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Pinkie’s Bakery: “I adore the sticky buns from Pinkie’s Bakery — moist, cinnamon flecked dough that’s chock full of pecans and swimming in ooey gooey caramel. Does it count as dessert if it’s more of a breakfast item? More importantly, do the calories still count?” –Sarah Fritsche less

Pinkie’s Bakery: “I adore the sticky buns from Pinkie’s Bakery — moist, cinnamon flecked dough that’s chock full of pecans and swimming in ooey gooey caramel. Does it count as dessert if it’s more of a … more

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Outerlands: “Months ago I had a lovely panna cotta at Outerlands, and what I remember is the bay leaf, steeped into the buttermilk. The current creamy-herbacious entry is a marvelous bowl of Arborio rice pudding with roasted apple and . . . rosemary. Could just eat it for dinner, all by itself.” — Kitty Morgan less

Outerlands: “Months ago I had a lovely panna cotta at Outerlands, and what I remember is the bay leaf, steeped into the buttermilk. The current creamy-herbacious entry is a marvelous bowl of Arborio rice … more

Photo: John Storey, Special To The Chronicle

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Copenhagen Bakery, Burlingame: “The chocolate chip coffee cake from Copenhagen Bakery in Burlingame a classic. ” — Miriam Morgan

Copenhagen Bakery, Burlingame: “The chocolate chip coffee cake from Copenhagen Bakery in Burlingame a classic. ” — Miriam Morgan

Photo: Jason Henry, Special To The Chronicle

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20th Century Cafe: “OH MY GOD THE PRESSURE. Why must I choose? Don’t make me pass over Mr. Holmes’ Amelie amann or Golden Gate Bakery’s custard tart or the Salvadoran quesadilla at Pan Rico. But if I am forced to pick one, I’m going with 20th Century’s apple strudel — not just because it’s wrapped in the finest layers of buttery pastry but because you can watch the cooks stretching it out over a table, just like my grandmother never, ever did.” — Jonathan Kauffman less

20th Century Cafe: “OH MY GOD THE PRESSURE. Why must I choose? Don’t make me pass over Mr. Holmes’ Amelie amann or Golden Gate Bakery’s custard tart or the Salvadoran quesadilla at Pan Rico. But if I am … more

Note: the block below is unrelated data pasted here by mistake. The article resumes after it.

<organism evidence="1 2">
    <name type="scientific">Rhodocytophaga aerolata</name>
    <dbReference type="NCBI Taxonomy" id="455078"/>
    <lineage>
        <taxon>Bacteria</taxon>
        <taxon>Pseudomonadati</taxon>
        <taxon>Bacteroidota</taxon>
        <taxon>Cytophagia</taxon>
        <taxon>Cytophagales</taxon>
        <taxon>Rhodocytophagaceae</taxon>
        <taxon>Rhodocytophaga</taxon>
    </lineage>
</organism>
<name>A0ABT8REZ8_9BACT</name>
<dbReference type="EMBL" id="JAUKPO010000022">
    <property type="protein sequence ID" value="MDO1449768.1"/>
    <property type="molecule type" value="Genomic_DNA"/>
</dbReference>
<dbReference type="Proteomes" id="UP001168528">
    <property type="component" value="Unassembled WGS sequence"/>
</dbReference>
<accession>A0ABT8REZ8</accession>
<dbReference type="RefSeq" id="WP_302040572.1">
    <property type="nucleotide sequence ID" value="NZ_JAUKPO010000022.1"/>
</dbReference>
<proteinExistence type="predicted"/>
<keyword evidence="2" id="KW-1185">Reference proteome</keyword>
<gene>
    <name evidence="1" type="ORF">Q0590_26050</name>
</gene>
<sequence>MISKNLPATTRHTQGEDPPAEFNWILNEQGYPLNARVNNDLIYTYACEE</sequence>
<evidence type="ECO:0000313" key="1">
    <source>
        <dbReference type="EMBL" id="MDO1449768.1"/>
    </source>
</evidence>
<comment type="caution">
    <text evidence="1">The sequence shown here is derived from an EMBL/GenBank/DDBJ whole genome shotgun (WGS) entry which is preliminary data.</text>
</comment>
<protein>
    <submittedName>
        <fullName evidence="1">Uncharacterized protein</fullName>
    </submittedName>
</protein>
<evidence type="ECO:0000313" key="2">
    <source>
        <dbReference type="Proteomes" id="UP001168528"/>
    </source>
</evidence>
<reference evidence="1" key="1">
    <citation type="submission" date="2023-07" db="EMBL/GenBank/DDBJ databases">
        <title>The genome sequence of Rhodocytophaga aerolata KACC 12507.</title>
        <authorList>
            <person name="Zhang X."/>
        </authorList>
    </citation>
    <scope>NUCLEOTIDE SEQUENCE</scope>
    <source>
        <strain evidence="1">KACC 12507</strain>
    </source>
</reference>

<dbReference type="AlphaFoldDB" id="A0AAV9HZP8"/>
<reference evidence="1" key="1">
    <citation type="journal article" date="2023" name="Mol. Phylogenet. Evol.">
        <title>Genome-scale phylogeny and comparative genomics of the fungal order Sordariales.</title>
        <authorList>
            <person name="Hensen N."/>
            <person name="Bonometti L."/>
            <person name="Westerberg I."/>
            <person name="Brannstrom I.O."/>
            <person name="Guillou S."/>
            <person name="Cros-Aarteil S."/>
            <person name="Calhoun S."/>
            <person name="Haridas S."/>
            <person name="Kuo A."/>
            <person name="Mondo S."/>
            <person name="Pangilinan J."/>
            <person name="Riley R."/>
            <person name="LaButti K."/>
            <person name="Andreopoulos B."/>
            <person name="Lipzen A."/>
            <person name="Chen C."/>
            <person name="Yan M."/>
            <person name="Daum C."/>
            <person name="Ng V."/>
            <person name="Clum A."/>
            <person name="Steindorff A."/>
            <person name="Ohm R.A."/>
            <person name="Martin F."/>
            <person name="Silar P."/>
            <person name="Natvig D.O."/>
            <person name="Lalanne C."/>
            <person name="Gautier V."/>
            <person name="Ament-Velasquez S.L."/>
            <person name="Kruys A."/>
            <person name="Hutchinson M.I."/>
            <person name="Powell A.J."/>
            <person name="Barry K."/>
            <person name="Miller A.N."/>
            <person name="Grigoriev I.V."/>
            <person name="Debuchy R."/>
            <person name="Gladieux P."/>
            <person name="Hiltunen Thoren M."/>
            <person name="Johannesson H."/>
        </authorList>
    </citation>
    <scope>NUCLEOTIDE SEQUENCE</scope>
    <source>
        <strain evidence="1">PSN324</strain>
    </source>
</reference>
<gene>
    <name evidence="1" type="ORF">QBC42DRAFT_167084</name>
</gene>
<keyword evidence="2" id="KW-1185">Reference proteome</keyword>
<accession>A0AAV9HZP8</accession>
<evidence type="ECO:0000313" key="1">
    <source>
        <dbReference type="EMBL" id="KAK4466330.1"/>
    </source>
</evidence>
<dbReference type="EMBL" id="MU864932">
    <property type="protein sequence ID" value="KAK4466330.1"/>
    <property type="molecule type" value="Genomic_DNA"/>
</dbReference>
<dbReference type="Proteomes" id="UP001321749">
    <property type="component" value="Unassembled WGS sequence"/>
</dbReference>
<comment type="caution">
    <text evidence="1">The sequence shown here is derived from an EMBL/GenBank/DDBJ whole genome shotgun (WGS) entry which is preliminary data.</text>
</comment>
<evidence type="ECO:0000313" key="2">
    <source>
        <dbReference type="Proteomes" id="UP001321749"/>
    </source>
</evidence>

Photo: Instagram/@20thcenturycafe

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Bar Tartine: “Since so many restaurants change their dessert menus it’s hard to pin down a favorite, but I’m always excited to try the desserts by co-chef Cortney Burns of Bar Tartine. She incorporates naturally sweet yet non-dessert ingredients like carrots, plus unusual grains and dairy, without using much sugar, and always makes dessert an adventure.” — Tara Duggan less

Bar Tartine: “Since so many restaurants change their dessert menus it’s hard to pin down a favorite, but I’m always excited to try the desserts by co-chef Cortney Burns of Bar Tartine. She incorporates … more

Photo: John Storey, Special To The Chronicle

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Emporior Rulli: “Panetonne from Emporio Rulli also pretty perfect.” — Miriam Morgan

Emporior Rulli: “Panetonne from Emporio Rulli also pretty perfect.” — Miriam Morgan

Photo: Russell Yip, The Chronicle

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Mr. Holmes: “The croissants from Mr. Holmes are pretty darn remarkable.” — Miriam Morgan

Mr. Holmes: “The croissants from Mr. Holmes are pretty darn remarkable.” — Miriam Morgan

Photo: Liz Hafalia, The Chronicle

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Manresa Bread, Los Gatos: “Hazelnut brown butter cake. This tender tea cake, with a dot of hazelnut chocolate cream in the center, has a nutty flavor and texture from hazelnut flour and a crisp exterior.” — Tara Duggan less

Manresa Bread, Los Gatos: “Hazelnut brown butter cake. This tender tea cake, with a dot of hazelnut chocolate cream in the center, has a nutty flavor and texture from hazelnut flour and a crisp exterior.” — … more

Photo: Sarah Rice, The Chronicle

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Emporio Rulli: “Cialde from Emporio Rulli. Cialde are traditional Italian treats that are basically stamped wafer cookies. They come from Montecatini, a small town in the Tuscan hills. Gary Rulli somehow got his hands on the waffle-iron-esque machines that make cialde, and I think Emporio Rulli is the only place in America that makes cialde. They’re delicious, too – two super thin, crispy and glass-like wafers sandwiching a sugar, hazelnut and vanilla center. The texture is unlike anything else. Much respect.” — Paolo Lucchesi less

Emporio Rulli: “Cialde from Emporio Rulli. Cialde are traditional Italian treats that are basically stamped wafer cookies. They come from Montecatini, a small town in the Tuscan hills. Gary Rulli somehow got … more